On July 9, Russian correspondent Dmitry Steshin reported that two Azov Regiment fighters had been sentenced to death in the self-proclaimed Donetsk People’s Republic (DPR).
Many Azov fighters fell into Russian captivity in mid-May upon leaving the Azovstal steel plant in Mariupol, where they had held the defence for many weeks. In total, the Russians captured two and a half thousand soldiers from Azovstal.
On July 8, the DPR abolished a temporary moratorium on the death penalty, supposedly as a deterrent against grave crimes that it sees as a threat to the quasi-state.
On June 9, the Supreme Court of the self-proclaimed DPR sentenced three foreigners to death who fought for Ukraine. They include two British citizens – 48-year-old Sean Pinner and his friend, 28-year-old Aiden Eslin; along with 21-year-old Moroccan citizen Brahim Saadoun. The death penalty is to be carried out by firing squad.
Since 2014, the DPR has sentenced three people to death on charges of murder, rape and kidnapping. In May 2022, Russian newspaper Moskovsky Komsomolets wrote that not a single sentence has been carried out since the laws of the DPR do not spell out how to do it.
Russian politician Ilya Ponomarev commented that the prisoners could potentially be executed; furthermore, that Russia could possibly introduce the death penalty.
“In connection with the withdrawal of the Russian Federation from the Council of Europe, Russia may reinstate the death penalty, especially if the partisan movement grows. The Putin regime will likely begin to apply the death penalty, not to serial killers [and the like], but to its political opponents.” Ponomarev stated on his Facebook page.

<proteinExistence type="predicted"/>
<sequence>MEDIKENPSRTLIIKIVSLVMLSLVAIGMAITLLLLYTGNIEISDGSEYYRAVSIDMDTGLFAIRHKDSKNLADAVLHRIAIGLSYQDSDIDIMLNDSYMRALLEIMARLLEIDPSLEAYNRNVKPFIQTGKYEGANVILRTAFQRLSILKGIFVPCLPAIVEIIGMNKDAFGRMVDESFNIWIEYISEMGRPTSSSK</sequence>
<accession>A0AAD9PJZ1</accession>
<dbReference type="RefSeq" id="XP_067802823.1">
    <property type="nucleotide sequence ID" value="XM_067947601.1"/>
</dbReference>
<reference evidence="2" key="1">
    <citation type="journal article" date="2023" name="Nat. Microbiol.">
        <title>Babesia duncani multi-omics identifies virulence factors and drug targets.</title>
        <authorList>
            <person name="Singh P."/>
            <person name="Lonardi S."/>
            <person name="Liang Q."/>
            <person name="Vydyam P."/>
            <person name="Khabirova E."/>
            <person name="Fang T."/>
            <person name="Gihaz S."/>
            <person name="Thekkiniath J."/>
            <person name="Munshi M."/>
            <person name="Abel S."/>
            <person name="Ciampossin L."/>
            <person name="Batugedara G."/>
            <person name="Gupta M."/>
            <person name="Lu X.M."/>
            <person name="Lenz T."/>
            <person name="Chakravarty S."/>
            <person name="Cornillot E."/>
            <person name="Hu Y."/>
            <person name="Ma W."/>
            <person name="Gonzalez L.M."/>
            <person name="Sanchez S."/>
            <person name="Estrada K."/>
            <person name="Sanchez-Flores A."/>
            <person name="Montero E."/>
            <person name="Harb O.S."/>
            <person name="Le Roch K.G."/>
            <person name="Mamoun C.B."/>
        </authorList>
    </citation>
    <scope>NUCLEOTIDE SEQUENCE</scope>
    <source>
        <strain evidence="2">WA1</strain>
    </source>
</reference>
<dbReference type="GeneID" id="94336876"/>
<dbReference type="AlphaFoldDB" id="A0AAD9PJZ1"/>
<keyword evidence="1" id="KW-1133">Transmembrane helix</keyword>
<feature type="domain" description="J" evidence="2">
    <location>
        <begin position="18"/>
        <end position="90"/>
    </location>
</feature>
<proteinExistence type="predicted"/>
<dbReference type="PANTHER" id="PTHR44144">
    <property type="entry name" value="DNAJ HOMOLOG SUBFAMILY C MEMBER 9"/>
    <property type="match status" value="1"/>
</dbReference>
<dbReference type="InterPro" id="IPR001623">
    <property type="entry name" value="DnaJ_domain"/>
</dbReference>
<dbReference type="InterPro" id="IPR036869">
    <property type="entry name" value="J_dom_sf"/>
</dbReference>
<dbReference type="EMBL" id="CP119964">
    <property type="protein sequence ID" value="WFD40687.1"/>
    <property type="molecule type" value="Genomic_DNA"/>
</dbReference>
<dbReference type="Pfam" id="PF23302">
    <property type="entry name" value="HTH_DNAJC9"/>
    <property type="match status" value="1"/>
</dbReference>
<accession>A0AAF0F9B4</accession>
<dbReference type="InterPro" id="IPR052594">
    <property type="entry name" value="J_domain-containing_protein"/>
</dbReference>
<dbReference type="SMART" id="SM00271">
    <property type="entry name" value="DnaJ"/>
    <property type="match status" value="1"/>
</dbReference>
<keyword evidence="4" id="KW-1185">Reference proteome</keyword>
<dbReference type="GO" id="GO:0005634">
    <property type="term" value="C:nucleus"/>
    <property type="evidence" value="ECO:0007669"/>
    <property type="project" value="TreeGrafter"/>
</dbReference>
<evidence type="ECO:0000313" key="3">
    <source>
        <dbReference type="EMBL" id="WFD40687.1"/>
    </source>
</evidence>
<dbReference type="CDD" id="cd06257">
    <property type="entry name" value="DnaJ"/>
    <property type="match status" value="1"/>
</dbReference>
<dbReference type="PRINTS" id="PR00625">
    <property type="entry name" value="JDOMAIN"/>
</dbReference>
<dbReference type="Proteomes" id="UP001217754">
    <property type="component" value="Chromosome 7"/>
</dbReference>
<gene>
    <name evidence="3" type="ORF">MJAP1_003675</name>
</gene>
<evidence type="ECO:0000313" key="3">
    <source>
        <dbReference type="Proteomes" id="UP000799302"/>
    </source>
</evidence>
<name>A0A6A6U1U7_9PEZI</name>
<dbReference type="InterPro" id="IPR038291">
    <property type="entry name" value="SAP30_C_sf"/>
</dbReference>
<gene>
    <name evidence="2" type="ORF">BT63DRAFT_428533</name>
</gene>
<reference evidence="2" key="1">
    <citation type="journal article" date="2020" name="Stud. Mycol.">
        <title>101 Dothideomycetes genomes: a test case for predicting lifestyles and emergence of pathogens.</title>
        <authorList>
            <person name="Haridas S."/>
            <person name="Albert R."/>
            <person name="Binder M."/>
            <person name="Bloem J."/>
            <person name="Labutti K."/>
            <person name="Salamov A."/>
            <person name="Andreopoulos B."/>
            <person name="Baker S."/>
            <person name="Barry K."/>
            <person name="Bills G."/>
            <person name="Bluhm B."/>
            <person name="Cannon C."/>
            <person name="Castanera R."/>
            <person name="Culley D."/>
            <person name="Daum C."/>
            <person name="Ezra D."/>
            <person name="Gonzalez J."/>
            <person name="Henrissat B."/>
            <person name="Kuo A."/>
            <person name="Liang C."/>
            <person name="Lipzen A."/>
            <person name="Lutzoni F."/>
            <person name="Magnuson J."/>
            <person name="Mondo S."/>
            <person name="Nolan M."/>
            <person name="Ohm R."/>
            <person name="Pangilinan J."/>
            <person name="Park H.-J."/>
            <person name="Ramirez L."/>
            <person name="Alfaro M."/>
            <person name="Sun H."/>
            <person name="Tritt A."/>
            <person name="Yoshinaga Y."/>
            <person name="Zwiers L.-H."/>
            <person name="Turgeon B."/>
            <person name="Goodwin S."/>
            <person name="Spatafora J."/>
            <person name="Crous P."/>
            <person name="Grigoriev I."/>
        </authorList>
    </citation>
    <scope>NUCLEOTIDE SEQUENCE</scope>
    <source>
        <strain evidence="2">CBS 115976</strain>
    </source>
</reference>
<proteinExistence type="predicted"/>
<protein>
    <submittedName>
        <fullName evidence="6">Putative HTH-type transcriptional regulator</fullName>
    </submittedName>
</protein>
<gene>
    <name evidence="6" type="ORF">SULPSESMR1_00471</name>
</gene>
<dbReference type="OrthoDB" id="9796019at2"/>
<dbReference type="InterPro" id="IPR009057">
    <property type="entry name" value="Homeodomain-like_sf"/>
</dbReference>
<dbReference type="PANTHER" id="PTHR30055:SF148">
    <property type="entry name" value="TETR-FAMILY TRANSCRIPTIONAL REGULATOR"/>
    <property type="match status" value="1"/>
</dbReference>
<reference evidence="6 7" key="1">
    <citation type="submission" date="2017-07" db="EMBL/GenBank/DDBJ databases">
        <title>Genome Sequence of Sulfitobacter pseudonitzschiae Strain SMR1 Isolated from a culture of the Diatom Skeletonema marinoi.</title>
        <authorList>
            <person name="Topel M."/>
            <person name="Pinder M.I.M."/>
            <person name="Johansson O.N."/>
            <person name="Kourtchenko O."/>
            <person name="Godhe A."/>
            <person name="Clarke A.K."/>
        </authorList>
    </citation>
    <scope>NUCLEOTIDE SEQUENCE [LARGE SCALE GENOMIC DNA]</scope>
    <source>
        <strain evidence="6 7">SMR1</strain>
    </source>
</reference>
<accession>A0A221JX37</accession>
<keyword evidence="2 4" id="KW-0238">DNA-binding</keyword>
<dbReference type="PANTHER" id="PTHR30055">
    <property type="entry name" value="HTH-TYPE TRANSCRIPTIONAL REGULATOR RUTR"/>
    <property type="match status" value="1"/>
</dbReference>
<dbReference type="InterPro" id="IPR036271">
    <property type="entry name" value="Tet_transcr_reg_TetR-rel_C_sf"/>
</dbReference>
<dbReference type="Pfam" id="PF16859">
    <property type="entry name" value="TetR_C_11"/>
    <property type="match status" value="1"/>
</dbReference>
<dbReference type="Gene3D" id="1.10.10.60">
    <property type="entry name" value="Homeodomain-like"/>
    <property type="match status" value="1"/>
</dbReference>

Death penalty in Belarus
On the European mainland, Belarus is the only country that still uses the death penalty as a form of punishment in its legislation.
The country’s president, Alexander Lukashenko, uses the death penalty in the fight against the partisan movement. On May 4, Lukashenko approved a bill allowing the death penalty to be used for cases of “attempted terrorism and assassination of political figures” under certain aggravating circumstances.
The convicted individual can request life imprisonment as an alternative, but only one person is known to have been pardoned for all the years of Lukashenko’s rule.
The death penalty in Belarus is traditionally shrouded in mystery. The executed body is not given to the family for burial, nor its final location reported. In 2003, this practice was recognized by the UN Human Rights Committee as inhuman with respect to the relatives of those executed. The Committee demanded that the country eliminate such violations, but their demand fell on deaf ears.
In the last decade, the Belarussian state executed between two and nine people every year. According to the Ministry of Justice of Belarus, between 1990 and 2011 the state carried out a total of 326 executions.
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